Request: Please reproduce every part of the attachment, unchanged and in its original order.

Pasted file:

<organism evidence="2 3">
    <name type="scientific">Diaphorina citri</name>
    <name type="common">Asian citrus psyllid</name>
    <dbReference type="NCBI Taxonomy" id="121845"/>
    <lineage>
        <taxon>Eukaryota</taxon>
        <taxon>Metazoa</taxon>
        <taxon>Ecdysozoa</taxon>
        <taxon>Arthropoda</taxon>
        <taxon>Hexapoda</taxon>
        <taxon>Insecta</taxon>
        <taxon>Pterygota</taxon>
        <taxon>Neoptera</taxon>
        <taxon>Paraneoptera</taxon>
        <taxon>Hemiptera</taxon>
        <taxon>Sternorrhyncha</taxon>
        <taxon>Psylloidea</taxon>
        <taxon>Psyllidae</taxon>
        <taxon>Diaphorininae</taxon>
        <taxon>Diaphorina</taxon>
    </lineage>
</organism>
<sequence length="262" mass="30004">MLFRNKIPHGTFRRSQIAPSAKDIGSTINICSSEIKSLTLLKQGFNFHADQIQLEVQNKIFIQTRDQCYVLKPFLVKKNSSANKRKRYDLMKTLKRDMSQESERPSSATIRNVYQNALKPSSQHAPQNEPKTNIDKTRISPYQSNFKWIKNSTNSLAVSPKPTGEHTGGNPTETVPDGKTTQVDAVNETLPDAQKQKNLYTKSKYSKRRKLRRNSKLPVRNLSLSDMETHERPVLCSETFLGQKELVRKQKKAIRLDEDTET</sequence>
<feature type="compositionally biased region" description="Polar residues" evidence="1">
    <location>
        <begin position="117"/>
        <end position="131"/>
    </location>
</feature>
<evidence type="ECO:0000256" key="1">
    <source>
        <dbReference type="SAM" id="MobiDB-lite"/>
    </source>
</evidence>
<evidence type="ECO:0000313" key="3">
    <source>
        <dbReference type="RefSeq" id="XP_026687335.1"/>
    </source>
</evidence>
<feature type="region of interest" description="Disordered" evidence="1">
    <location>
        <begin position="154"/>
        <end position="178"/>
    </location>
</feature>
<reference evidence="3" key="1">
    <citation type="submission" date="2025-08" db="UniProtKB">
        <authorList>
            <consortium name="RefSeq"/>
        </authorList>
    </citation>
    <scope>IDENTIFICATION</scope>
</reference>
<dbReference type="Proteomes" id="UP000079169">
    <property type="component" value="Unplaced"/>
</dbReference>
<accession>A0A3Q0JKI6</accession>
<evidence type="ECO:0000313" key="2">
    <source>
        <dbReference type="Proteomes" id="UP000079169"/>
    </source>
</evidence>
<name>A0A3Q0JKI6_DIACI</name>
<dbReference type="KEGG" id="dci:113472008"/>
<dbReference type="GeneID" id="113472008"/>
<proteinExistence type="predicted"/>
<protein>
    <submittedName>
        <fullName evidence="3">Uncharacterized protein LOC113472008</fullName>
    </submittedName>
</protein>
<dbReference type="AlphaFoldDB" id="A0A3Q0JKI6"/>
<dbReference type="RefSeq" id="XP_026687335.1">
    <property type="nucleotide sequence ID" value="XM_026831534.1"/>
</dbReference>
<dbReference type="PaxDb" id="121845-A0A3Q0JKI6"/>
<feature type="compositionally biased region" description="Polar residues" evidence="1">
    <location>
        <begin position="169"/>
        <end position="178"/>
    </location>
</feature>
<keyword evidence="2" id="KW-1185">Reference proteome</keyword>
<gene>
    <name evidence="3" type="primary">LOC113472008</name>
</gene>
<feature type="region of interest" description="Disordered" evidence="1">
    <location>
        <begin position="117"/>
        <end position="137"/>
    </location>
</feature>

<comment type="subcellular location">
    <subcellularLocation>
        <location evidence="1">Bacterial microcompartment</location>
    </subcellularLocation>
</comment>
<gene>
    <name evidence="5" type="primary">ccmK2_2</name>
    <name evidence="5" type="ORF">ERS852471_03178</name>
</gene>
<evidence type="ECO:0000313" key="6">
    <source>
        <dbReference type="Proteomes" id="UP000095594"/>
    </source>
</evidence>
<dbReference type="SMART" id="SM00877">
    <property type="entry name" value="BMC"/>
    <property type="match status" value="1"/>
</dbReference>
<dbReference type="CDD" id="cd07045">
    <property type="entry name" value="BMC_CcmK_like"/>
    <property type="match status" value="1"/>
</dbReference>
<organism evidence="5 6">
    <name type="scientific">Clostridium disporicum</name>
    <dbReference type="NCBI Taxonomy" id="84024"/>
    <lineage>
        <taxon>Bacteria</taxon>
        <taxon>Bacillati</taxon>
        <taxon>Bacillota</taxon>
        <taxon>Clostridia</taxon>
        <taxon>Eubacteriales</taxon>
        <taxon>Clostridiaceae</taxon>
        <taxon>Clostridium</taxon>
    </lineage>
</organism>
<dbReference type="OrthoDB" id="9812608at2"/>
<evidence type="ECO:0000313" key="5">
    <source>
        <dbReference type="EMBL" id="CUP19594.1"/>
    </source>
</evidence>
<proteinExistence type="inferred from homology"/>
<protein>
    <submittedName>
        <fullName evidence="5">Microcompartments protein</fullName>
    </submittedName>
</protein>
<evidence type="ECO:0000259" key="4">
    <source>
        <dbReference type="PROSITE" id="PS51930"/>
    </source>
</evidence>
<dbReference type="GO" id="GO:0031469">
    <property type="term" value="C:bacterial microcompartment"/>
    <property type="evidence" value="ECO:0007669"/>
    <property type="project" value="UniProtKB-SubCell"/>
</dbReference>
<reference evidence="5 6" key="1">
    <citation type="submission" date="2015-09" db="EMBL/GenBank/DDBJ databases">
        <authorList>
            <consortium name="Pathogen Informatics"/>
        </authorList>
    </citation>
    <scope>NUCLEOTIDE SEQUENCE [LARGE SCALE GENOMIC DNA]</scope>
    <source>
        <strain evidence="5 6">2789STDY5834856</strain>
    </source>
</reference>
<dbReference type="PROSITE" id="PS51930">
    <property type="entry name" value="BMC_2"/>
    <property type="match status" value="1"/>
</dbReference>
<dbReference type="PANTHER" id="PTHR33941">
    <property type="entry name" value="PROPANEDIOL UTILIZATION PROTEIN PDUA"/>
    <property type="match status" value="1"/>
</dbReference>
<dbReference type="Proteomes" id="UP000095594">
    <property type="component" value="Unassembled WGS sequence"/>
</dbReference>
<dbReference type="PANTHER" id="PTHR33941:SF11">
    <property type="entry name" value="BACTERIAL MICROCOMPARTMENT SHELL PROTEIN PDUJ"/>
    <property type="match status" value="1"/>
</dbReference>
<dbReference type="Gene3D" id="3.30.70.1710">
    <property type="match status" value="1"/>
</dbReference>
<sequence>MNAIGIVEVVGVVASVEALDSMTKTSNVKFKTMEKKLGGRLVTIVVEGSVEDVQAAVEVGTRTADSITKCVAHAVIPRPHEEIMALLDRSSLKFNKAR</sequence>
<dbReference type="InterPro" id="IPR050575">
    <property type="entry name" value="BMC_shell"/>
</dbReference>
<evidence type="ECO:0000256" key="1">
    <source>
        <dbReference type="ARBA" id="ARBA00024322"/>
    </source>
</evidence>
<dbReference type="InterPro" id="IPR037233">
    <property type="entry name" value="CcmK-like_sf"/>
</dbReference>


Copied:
<organism evidence="2 3">
    <name type="scientific">Diaphorina citri</name>
    <name type="common">Asian citrus psyllid</name>
    <dbReference type="NCBI Taxonomy" id="121845"/>
    <lineage>
        <taxon>Eukaryota</taxon>
        <taxon>Metazoa</taxon>
        <taxon>Ecdysozoa</taxon>
        <taxon>Arthropoda</taxon>
        <taxon>Hexapoda</taxon>
        <taxon>Insecta</taxon>
        <taxon>Pterygota</taxon>
        <taxon>Neoptera</taxon>
        <taxon>Paraneoptera</taxon>
        <taxon>Hemiptera</taxon>
        <taxon>Sternorrhyncha</taxon>
        <taxon>Psylloidea</taxon>
        <taxon>Psyllidae</taxon>
        <taxon>Diaphorininae</taxon>
        <taxon>Diaphorina</taxon>
    </lineage>
</organism>
<sequence length="262" mass="30004">MLFRNKIPHGTFRRSQIAPSAKDIGSTINICSSEIKSLTLLKQGFNFHADQIQLEVQNKIFIQTRDQCYVLKPFLVKKNSSANKRKRYDLMKTLKRDMSQESERPSSATIRNVYQNALKPSSQHAPQNEPKTNIDKTRISPYQSNFKWIKNSTNSLAVSPKPTGEHTGGNPTETVPDGKTTQVDAVNETLPDAQKQKNLYTKSKYSKRRKLRRNSKLPVRNLSLSDMETHERPVLCSETFLGQKELVRKQKKAIRLDEDTET</sequence>
<feature type="compositionally biased region" description="Polar residues" evidence="1">
    <location>
        <begin position="117"/>
        <end position="131"/>
    </location>
</feature>
<evidence type="ECO:0000256" key="1">
    <source>
        <dbReference type="SAM" id="MobiDB-lite"/>
    </source>
</evidence>
<evidence type="ECO:0000313" key="3">
    <source>
        <dbReference type="RefSeq" id="XP_026687335.1"/>
    </source>
</evidence>
<feature type="region of interest" description="Disordered" evidence="1">
    <location>
        <begin position="154"/>
        <end position="178"/>
    </location>
</feature>
<reference evidence="3" key="1">
    <citation type="submission" date="2025-08" db="UniProtKB">
        <authorList>
            <consortium name="RefSeq"/>
        </authorList>
    </citation>
    <scope>IDENTIFICATION</scope>
</reference>
<dbReference type="Proteomes" id="UP000079169">
    <property type="component" value="Unplaced"/>
</dbReference>
<accession>A0A3Q0JKI6</accession>
<evidence type="ECO:0000313" key="2">
    <source>
        <dbReference type="Proteomes" id="UP000079169"/>
    </source>
</evidence>
<name>A0A3Q0JKI6_DIACI</name>
<dbReference type="KEGG" id="dci:113472008"/>
<dbReference type="GeneID" id="113472008"/>
<proteinExistence type="predicted"/>
<protein>
    <submittedName>
        <fullName evidence="3">Uncharacterized protein LOC113472008</fullName>
    </submittedName>
</protein>
<dbReference type="AlphaFoldDB" id="A0A3Q0JKI6"/>
<dbReference type="RefSeq" id="XP_026687335.1">
    <property type="nucleotide sequence ID" value="XM_026831534.1"/>
</dbReference>
<dbReference type="PaxDb" id="121845-A0A3Q0JKI6"/>
<feature type="compositionally biased region" description="Polar residues" evidence="1">
    <location>
        <begin position="169"/>
        <end position="178"/>
    </location>
</feature>
<keyword evidence="2" id="KW-1185">Reference proteome</keyword>
<gene>
    <name evidence="3" type="primary">LOC113472008</name>
</gene>
<feature type="region of interest" description="Disordered" evidence="1">
    <location>
        <begin position="117"/>
        <end position="137"/>
    </location>
</feature>

<comment type="subcellular location">
    <subcellularLocation>
        <location evidence="1">Bacterial microcompartment</location>
    </subcellularLocation>
</comment>
<gene>
    <name evidence="5" type="primary">ccmK2_2</name>
    <name evidence="5" type="ORF">ERS852471_03178</name>
</gene>
<evidence type="ECO:0000313" key="6">
    <source>
        <dbReference type="Proteomes" id="UP000095594"/>
    </source>
</evidence>
<dbReference type="SMART" id="SM00877">
    <property type="entry name" value="BMC"/>
    <property type="match status" value="1"/>
</dbReference>
<dbReference type="CDD" id="cd07045">
    <property type="entry name" value="BMC_CcmK_like"/>
    <property type="match status" value="1"/>
</dbReference>
<organism evidence="5 6">
    <name type="scientific">Clostridium disporicum</name>
    <dbReference type="NCBI Taxonomy" id="84024"/>
    <lineage>
        <taxon>Bacteria</taxon>
        <taxon>Bacillati</taxon>
        <taxon>Bacillota</taxon>
        <taxon>Clostridia</taxon>
        <taxon>Eubacteriales</taxon>
        <taxon>Clostridiaceae</taxon>
        <taxon>Clostridium</taxon>
    </lineage>
</organism>
<dbReference type="OrthoDB" id="9812608at2"/>
<evidence type="ECO:0000313" key="5">
    <source>
        <dbReference type="EMBL" id="CUP19594.1"/>
    </source>
</evidence>
<proteinExistence type="inferred from homology"/>
<protein>
    <submittedName>
        <fullName evidence="5">Microcompartments protein</fullName>
    </submittedName>
</protein>
<evidence type="ECO:0000259" key="4">
    <source>
        <dbReference type="PROSITE" id="PS51930"/>
    </source>
</evidence>
<dbReference type="GO" id="GO:0031469">
    <property type="term" value="C:bacterial microcompartment"/>
    <property type="evidence" value="ECO:0007669"/>
    <property type="project" value="UniProtKB-SubCell"/>
</dbReference>
<reference evidence="5 6" key="1">
    <citation type="submission" date="2015-09" db="EMBL/GenBank/DDBJ databases">
        <authorList>
            <consortium name="Pathogen Informatics"/>
        </authorList>
    </citation>
    <scope>NUCLEOTIDE SEQUENCE [LARGE SCALE GENOMIC DNA]</scope>
    <source>
        <strain evidence="5 6">2789STDY5834856</strain>
    </source>
</reference>
<dbReference type="PROSITE" id="PS51930">
    <property type="entry name" value="BMC_2"/>
    <property type="match status" value="1"/>
</dbReference>
<dbReference type="PANTHER" id="PTHR33941">
    <property type="entry name" value="PROPANEDIOL UTILIZATION PROTEIN PDUA"/>
    <property type="match status" value="1"/>
</dbReference>
<dbReference type="Proteomes" id="UP000095594">
    <property type="component" value="Unassembled WGS sequence"/>
</dbReference>
<dbReference type="PANTHER" id="PTHR33941:SF11">
    <property type="entry name" value="BACTERIAL MICROCOMPARTMENT SHELL PROTEIN PDUJ"/>
    <property type="match status" value="1"/>
</dbReference>
<dbReference type="Gene3D" id="3.30.70.1710">
    <property type="match status" value="1"/>
</dbReference>
<sequence>MNAIGIVEVVGVVASVEALDSMTKTSNVKFKTMEKKLGGRLVTIVVEGSVEDVQAAVEVGTRTADSITKCVAHAVIPRPHEEIMALLDRSSLKFNKAR</sequence>
<dbReference type="InterPro" id="IPR050575">
    <property type="entry name" value="BMC_shell"/>
</dbReference>
<evidence type="ECO:0000256" key="1">
    <source>
        <dbReference type="ARBA" id="ARBA00024322"/>
    </source>
</evidence>
<dbReference type="InterPro" id="IPR037233">
    <property type="entry name" value="CcmK-like_sf"/>
</dbReference>